The Vilcek Prize for Creative Promise in Biomedical Science
Ahmet Yildiz, Ph.D.
Ahmet Yildiz personifies ambition in the face of hardship. From a hardscrabble childhood in Turkey to precocious success as a scientist in the United States, Yildiz’s steely conviction has earned him the status of rising star among molecular biologists. An associate professor at the University of California, Berkeley, Yildiz has used his expertise in biological imaging to uncover how molecular motors transport cargo over long distances inside cells, among other life-sustaining processes.
Yildiz was born in rural Turkey, just outside Istanbul. Raised by his widowed mother, who fended for a family of seven mainly by farming, Yildiz experienced hardship from an early age. So his decision to pursue physics in high school, one that was motivated by a longstanding quantitative bent, unsettled his mother, who was anxious for her son to find a stable job. The only child in the family to attend a four-year college, Yildiz stubbornly pursued his interest, hopeful that a career in science would secure him a foothold on the escarpment of a better life. “My family wanted me to become a doctor or an engineer, but I stuck to my decision and never regretted it,” says Yildiz. He pursued a bachelor’s degree in physics at Bogazici University, on the European side of the Bosphorus Strait.
Before long, he set his sights on graduate studies in the United States. Thanks to his acquaintance with Taekjip Ha, then a young assistant professor at the University of Illinois at Urbana-Champaign, Yildiz became enchanted with biophysics. Braving a formidable language barrier, he soon enrolled for a PhD with biophysicist Paul Selvin, whose work was aimed at imaging single molecules at high resolution to glean information indiscernible from biochemical experiments carried out in test tubes. “Biochemical experiments measure the average behavior of a large number of molecules. But single-molecule studies can reveal information about the workings of individual molecules, such as nanomachines,” says Yildiz.
In Selvin’s lab, and later at the University of California, San Francisco, where he pursued postdoctoral studies with biochemist Ron Vale, Yildiz used his nous in imaging to unravel the precise mechanism by which a group of proteins called motors move within cells to haul molecular cargo and enable functions such as cell division and muscle contraction. Researchers had previously established that motors called myosins, kinesins, and dyneins move along cellular scaffolds, ferrying cargo to their proper destinations. The motors resemble androids—replete with two arms, a trunk, two legs, and two feet—marching gently along a meshwork of tracks. But the precise pattern of steps the motors take to traverse the tracks remained a mystery, largely due to a dearth of methods to visualize such nanometer-sized movement at high resolution. “These proteins are invisible in a light microscope, and attaching fluorescent dyes didn’t really help visualize them because the dyes emitted little light and bleached quickly,” explains Yildiz.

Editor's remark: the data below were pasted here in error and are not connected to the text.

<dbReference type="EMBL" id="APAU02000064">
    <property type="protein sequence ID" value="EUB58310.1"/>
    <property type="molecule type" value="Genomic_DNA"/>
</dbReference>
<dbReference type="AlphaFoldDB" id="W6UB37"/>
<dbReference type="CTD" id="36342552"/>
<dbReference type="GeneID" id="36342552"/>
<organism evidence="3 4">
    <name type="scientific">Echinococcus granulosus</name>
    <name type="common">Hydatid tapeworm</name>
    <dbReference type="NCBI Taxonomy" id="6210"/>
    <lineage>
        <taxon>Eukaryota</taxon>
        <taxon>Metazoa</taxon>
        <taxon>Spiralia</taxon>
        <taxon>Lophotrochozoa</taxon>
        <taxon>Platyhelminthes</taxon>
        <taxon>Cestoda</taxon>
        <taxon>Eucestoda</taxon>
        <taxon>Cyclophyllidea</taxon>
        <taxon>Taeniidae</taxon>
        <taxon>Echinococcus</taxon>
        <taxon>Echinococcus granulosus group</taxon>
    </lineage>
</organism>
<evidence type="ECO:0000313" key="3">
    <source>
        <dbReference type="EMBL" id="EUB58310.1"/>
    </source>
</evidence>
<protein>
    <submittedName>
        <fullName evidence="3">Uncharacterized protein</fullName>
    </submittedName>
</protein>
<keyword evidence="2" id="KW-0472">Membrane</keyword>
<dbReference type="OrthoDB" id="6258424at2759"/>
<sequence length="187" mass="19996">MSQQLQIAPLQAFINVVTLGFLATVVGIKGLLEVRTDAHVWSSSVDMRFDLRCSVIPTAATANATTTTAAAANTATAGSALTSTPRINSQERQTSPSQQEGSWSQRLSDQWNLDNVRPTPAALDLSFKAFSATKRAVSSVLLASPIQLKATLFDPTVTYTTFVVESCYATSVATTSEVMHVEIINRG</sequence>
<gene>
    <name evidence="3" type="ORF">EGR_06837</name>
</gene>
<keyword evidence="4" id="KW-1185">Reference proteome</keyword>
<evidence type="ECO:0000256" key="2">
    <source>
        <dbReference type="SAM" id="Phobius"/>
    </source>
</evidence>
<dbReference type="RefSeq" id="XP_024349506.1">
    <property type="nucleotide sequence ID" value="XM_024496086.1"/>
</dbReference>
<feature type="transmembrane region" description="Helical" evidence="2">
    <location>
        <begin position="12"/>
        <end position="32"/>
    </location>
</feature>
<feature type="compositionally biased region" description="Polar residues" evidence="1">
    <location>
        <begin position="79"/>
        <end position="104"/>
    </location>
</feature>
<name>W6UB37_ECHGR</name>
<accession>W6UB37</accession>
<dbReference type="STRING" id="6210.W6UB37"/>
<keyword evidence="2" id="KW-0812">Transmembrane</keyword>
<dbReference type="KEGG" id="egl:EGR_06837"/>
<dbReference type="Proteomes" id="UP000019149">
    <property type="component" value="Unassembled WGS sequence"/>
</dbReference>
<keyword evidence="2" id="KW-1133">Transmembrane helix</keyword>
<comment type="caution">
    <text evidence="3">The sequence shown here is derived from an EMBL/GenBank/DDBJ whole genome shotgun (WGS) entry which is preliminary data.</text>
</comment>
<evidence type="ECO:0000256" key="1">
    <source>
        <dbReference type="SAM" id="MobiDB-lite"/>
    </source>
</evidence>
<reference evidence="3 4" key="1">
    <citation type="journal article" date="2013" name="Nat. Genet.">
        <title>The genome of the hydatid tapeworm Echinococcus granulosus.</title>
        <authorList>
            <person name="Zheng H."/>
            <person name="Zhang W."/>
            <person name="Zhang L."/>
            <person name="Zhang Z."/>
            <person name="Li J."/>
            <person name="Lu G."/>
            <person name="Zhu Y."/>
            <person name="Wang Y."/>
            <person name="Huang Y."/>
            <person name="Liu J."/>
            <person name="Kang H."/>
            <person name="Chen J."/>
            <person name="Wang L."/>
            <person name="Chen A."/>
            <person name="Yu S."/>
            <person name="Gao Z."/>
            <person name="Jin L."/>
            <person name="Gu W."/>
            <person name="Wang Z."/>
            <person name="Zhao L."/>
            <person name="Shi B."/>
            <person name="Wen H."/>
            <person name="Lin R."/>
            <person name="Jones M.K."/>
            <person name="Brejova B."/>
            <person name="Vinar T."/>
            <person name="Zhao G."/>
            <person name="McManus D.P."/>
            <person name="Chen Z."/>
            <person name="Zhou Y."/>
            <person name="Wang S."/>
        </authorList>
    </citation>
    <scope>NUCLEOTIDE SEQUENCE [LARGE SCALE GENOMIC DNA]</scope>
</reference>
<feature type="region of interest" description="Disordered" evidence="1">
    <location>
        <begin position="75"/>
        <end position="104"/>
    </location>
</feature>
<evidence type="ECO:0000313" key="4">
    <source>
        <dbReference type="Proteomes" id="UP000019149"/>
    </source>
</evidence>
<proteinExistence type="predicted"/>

As a graduate student, Yildiz developed a technique dubbed FIONA (fluorescence imaging with one nanometer accuracy) that enabled fine-grained localization of fluorescent dyes — at 1- nanometer resolution — to dynamically track the stepwise movement of motors, throwing light on a process that holds a key to vital cellular functions. “This technique also later aided the development of several super-resolution microscopy methods, which earned other researchers a Nobel Prize in chemistry in 2014,” says Yildiz. His early accomplishments earned him unanimous praise among peers and led to an assistant professorship at the University of California, Berkeley.
At Berkeley, Yildiz expanded his studies on the movement of dynein motors and also branched out in a new direction. He turned his attention to telomeres, eyelet-like structures that cap the ends of chromosomes in cells and protect them from damage. Using super-resolution microscopy, Yildiz proposed a mechanism for how a protein complex called shelterin sequesters telomere DNA and prevents its exposure to enzymes that repair DNA damage; if the ends of chromosomes are processed by such enzymes, deleterious consequences like chromosome fusion and genome degradation can ensue. Because telomere length influences premature aging and cancer, Yildiz’s findings bear long-term therapeutic implications.
In the coming years, Yildiz hopes to continue to unravel the mechanics of mammalian motor proteins under lifelike conditions that approximate the chaotic bustle found in cells. He also hopes to uncover the structural and functional nuances of telomere protection by shelterin. Reflecting on his journey to the scientific vanguard, he adds, “Inspiration to solve riddles in science does not just occur to you. You have to be in the right academic environment with excellent colleagues, adventurous students, and the best resources to be able to ask and address outstanding questions in the field. If I hadn’t come to the United States, I don’t think I would have accomplished any of this.”
A Message from Jan and Marica Vilcek
Our founders arrived as penniless refugees over fifty years ago, but with the kindness and opportunity they received in the United States, they went on to accomplish great things in biomedical science and art history. Read their statement on the recent executive order imposing a travel ban.
The Vilcek Prize
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